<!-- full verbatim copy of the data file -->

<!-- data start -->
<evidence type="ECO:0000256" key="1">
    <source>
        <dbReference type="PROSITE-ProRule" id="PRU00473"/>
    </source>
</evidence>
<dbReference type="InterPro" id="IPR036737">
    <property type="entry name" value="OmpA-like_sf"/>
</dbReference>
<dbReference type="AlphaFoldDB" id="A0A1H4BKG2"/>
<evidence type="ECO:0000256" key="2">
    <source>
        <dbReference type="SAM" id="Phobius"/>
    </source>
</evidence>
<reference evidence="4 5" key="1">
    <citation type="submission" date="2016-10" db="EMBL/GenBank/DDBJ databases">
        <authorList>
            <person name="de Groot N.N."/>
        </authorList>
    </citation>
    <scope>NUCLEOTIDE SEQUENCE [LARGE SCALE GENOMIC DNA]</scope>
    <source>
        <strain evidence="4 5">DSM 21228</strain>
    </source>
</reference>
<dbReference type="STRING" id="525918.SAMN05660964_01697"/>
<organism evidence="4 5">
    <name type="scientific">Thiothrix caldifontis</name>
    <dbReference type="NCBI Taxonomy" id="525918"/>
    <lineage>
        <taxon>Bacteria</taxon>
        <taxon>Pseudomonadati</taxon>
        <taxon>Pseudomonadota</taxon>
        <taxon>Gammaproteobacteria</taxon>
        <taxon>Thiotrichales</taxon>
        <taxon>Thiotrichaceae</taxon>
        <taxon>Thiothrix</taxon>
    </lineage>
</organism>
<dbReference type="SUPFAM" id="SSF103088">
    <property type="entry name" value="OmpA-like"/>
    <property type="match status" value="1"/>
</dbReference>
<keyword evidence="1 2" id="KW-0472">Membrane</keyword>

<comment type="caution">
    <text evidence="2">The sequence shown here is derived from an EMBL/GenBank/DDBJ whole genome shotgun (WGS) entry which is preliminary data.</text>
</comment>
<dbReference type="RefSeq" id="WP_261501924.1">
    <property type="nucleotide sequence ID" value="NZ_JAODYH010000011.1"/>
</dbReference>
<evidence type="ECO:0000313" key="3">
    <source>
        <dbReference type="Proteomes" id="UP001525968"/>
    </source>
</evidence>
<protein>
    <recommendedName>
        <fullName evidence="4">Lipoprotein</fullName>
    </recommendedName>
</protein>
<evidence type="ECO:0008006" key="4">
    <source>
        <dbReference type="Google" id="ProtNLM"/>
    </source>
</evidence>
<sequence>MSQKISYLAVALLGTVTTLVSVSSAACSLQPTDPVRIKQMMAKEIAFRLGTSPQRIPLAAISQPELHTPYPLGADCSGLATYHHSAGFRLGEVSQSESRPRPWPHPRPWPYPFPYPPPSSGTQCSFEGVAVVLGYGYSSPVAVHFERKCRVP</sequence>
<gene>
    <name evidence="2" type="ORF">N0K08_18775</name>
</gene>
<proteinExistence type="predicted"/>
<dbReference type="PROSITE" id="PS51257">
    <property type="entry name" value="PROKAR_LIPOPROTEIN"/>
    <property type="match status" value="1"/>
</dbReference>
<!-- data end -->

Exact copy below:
<evidence type="ECO:0000256" key="1">
    <source>
        <dbReference type="PROSITE-ProRule" id="PRU00473"/>
    </source>
</evidence>
<dbReference type="InterPro" id="IPR036737">
    <property type="entry name" value="OmpA-like_sf"/>
</dbReference>
<dbReference type="AlphaFoldDB" id="A0A1H4BKG2"/>
<evidence type="ECO:0000256" key="2">
    <source>
        <dbReference type="SAM" id="Phobius"/>
    </source>
</evidence>
<reference evidence="4 5" key="1">
    <citation type="submission" date="2016-10" db="EMBL/GenBank/DDBJ databases">
        <authorList>
            <person name="de Groot N.N."/>
        </authorList>
    </citation>
    <scope>NUCLEOTIDE SEQUENCE [LARGE SCALE GENOMIC DNA]</scope>
    <source>
        <strain evidence="4 5">DSM 21228</strain>
    </source>
</reference>
<dbReference type="STRING" id="525918.SAMN05660964_01697"/>
<organism evidence="4 5">
    <name type="scientific">Thiothrix caldifontis</name>
    <dbReference type="NCBI Taxonomy" id="525918"/>
    <lineage>
        <taxon>Bacteria</taxon>
        <taxon>Pseudomonadati</taxon>
        <taxon>Pseudomonadota</taxon>
        <taxon>Gammaproteobacteria</taxon>
        <taxon>Thiotrichales</taxon>
        <taxon>Thiotrichaceae</taxon>
        <taxon>Thiothrix</taxon>
    </lineage>
</organism>
<dbReference type="SUPFAM" id="SSF103088">
    <property type="entry name" value="OmpA-like"/>
    <property type="match status" value="1"/>
</dbReference>
<keyword evidence="1 2" id="KW-0472">Membrane</keyword>

<comment type="caution">
    <text evidence="2">The sequence shown here is derived from an EMBL/GenBank/DDBJ whole genome shotgun (WGS) entry which is preliminary data.</text>
</comment>
<dbReference type="RefSeq" id="WP_261501924.1">
    <property type="nucleotide sequence ID" value="NZ_JAODYH010000011.1"/>
</dbReference>
<evidence type="ECO:0000313" key="3">
    <source>
        <dbReference type="Proteomes" id="UP001525968"/>
    </source>
</evidence>
<protein>
    <recommendedName>
        <fullName evidence="4">Lipoprotein</fullName>
    </recommendedName>
</protein>
<evidence type="ECO:0008006" key="4">
    <source>
        <dbReference type="Google" id="ProtNLM"/>
    </source>
</evidence>
<sequence>MSQKISYLAVALLGTVTTLVSVSSAACSLQPTDPVRIKQMMAKEIAFRLGTSPQRIPLAAISQPELHTPYPLGADCSGLATYHHSAGFRLGEVSQSESRPRPWPHPRPWPYPFPYPPPSSGTQCSFEGVAVVLGYGYSSPVAVHFERKCRVP</sequence>
<gene>
    <name evidence="2" type="ORF">N0K08_18775</name>
</gene>
<proteinExistence type="predicted"/>
<dbReference type="PROSITE" id="PS51257">
    <property type="entry name" value="PROKAR_LIPOPROTEIN"/>
    <property type="match status" value="1"/>
</dbReference>